I know I’ve mentioned my book club before, but we only read books written before the 1950s. We’ve made some exceptions, but nothing we’ve read is contemporary by any means. I cannot express how much I love these books, which are sometimes tedious and slow but almost always rewarding. Our discussions are usually really good, even better when we disagree on how good the book is or have different interpretations about a character’s motive or something. Someone in the group always brings up something really profound about the book that no one else thought of. And usually by the end of the meetings, we all like the book more than when we initially finished. When I read things on my own, I find myself popping onto Goodreads to see what other people say about the book, just so I can try to learn more and see things I didn’t see during my reading.

So…a little synopsis of my reading thus far:

Little Women by Louisa May Alcott (1868/69): We read this for book group in June and half of us had read it as children and the other half were experiencing it for the first time. I was in the latter group. It didn’t hold the same magic for me that people talk about when you mention Little Women. I found the little vignettes to be tedious and saccharine. I’ve since read some feminist perspectives about the book and Alcott that made me appreciate it more, but…I think I missed my chance to fall in love with Little Women. It probably would have been dreamy in fifth grade.

The Victorian Chaise Longue by Marghanita Laski (1953): Kathy recommended this one to me a long time ago and I finally had to just buy a used copy because no library could get it for me. It reminded me a lot of “The Yellow Wallpaper” by Charlotte Perkins Gilman, which I’ve read too many times to count. Victorian Chaise Longue is terrifying and haunting. A modern woman who has tuberculosis falls asleep on a used chaise lounge and wakes up ninety years earlier (mid-1800s) in the body of another woman who also has tuberculosis. It’s a good feminist read, and sort of sticks around in your head after you’re done.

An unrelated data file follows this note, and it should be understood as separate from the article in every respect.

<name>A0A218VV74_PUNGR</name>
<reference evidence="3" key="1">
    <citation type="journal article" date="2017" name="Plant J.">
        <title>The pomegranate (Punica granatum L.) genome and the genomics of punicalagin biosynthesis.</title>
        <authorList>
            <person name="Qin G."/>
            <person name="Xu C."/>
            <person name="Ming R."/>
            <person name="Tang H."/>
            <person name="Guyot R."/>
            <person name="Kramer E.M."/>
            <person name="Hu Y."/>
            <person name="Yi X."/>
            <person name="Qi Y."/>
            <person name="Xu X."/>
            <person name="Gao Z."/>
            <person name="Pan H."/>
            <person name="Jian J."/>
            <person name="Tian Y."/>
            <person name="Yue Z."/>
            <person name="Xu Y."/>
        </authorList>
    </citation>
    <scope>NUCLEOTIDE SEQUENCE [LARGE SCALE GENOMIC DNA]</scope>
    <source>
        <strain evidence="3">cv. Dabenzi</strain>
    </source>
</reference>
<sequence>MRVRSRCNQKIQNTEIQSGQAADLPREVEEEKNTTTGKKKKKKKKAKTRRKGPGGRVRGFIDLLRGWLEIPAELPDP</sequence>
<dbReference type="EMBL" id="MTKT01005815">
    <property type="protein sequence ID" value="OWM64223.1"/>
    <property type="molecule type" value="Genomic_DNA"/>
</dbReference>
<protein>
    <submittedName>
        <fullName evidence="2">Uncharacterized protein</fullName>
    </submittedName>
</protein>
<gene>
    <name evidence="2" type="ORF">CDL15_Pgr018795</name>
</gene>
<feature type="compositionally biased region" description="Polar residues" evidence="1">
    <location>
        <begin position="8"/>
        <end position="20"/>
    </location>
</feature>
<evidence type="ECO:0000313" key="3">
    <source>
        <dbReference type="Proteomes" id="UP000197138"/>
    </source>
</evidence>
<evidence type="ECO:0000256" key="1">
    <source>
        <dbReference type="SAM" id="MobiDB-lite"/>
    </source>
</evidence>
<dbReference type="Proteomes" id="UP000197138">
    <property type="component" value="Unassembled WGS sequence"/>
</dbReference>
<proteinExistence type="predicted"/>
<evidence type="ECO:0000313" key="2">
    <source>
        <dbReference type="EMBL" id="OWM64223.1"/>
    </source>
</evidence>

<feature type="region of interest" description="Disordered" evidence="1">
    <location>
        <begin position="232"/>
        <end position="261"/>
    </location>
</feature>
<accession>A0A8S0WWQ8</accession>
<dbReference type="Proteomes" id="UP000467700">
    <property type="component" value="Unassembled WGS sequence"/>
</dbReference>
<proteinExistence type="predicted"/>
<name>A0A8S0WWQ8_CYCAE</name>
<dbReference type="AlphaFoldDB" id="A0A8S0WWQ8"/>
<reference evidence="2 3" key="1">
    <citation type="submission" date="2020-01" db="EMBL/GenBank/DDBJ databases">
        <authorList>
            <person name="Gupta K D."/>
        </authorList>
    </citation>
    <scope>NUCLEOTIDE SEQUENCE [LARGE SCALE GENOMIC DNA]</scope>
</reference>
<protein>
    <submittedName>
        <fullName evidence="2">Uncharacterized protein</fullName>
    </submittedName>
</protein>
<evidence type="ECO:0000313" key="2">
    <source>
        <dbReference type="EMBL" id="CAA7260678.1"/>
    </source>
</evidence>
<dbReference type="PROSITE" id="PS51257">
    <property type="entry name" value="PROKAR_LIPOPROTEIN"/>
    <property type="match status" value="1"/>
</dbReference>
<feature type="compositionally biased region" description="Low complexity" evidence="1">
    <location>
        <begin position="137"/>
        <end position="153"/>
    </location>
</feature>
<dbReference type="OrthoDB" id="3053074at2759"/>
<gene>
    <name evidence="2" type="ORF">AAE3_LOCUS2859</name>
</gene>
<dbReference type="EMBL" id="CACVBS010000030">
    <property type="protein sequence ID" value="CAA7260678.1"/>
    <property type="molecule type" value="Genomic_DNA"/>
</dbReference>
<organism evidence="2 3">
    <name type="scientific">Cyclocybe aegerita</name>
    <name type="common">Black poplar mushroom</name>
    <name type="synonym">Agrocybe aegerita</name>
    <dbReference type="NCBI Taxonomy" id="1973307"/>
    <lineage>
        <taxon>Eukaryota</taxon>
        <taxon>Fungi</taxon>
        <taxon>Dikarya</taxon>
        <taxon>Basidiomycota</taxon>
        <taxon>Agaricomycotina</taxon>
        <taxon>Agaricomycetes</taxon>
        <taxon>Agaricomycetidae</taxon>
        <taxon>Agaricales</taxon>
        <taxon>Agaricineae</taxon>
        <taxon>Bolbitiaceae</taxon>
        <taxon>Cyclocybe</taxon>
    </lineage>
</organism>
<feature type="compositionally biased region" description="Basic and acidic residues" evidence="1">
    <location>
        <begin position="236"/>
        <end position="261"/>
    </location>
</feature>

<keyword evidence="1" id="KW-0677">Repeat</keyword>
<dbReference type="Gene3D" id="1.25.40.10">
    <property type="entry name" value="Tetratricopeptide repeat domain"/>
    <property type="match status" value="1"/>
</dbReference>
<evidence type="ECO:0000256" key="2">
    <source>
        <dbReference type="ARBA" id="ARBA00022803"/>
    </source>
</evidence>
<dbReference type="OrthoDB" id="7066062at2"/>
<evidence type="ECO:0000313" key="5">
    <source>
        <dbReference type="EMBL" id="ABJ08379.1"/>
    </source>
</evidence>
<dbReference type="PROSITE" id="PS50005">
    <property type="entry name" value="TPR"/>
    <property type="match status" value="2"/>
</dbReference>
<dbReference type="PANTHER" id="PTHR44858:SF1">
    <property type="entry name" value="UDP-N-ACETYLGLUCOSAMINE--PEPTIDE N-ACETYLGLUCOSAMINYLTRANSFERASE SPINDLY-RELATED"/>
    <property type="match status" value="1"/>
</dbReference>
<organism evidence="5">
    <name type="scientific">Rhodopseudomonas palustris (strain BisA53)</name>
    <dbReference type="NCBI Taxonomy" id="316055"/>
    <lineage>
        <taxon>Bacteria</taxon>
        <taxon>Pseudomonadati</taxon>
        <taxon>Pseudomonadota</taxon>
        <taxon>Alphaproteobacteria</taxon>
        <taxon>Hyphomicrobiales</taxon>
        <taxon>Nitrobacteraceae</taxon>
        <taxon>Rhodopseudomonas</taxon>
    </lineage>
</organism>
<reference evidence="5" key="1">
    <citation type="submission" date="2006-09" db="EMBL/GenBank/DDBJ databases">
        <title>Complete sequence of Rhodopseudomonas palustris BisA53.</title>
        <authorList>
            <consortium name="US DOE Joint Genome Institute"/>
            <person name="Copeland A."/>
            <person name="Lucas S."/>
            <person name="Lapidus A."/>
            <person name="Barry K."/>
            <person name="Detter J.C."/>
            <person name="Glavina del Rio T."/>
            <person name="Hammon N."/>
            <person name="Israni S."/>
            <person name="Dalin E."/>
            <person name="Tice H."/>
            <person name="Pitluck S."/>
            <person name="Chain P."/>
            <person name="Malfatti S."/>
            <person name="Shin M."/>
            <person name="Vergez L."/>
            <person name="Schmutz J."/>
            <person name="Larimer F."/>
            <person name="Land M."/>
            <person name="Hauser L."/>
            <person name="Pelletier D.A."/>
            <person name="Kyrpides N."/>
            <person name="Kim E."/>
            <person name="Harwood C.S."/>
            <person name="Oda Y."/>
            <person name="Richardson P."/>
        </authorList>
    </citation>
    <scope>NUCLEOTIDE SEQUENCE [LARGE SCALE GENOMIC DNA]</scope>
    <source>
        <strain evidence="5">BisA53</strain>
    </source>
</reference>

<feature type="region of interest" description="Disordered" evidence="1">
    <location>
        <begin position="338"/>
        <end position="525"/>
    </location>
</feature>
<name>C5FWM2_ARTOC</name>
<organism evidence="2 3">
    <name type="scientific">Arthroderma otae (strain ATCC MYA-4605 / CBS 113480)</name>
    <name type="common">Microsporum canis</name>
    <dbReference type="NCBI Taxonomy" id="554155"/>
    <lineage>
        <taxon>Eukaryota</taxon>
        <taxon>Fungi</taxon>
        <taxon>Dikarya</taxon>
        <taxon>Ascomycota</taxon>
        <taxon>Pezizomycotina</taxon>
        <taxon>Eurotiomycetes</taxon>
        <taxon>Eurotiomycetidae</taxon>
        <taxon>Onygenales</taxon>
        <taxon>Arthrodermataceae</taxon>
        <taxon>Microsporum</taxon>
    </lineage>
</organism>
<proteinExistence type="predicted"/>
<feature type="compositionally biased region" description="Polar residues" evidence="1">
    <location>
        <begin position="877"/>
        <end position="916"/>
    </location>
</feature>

The Precipice by Elia Wilkinson Peattie (1914): We read this for book group last month and I flagged so many passages. The main character is a Chicago social worker at the turn of the century during the early years of Hull House. All different types of women are portrayed, from feminist progressive women, to women who held traditional roles as wives and mothers to women who were making compromises between the old and the new worlds and career versus family. It felt a little contrived at times…everyone fit into a box, but it was a nice perspective about life for women at that time and it’s always fun to read a Chicago book.

Death Takes Priority by Jean Flowers (2015): I talked about this one last week. If you like light reads and the post office, I recommend this book! (Mom, you would like it!)

O Pioneers! by Willa Cather (1913): We just finished this one in book group over the weekend. I just love Willa Cather. (The group read My Antonia before I joined, and we read Song of the Lark a few years ago, which is the opposite order that the books were written as the “Great Plains Trilogy.” We also read Lucy Gayheart, which is one of her later books, and another Chicago book.) Her prose is so lovely, and O Pioneers! was a peaceful read. Nothing happens for the first two-thirds of the book but you don’t mind because she’s painting a beautiful picture and setting up the “action.” (I use that term loosely.) Her story structure is so good…there’s a point in the book where there’s a perfect break, a tiny breath between acts. And her description of winter as a pause between the abundance of fall and the promiscuity of spring was nothing less than life-changing. (Mom, you would love this one, too!)summer book report, summer reading, little women, o pioneers!, the precipice, classic literature, Presley the cat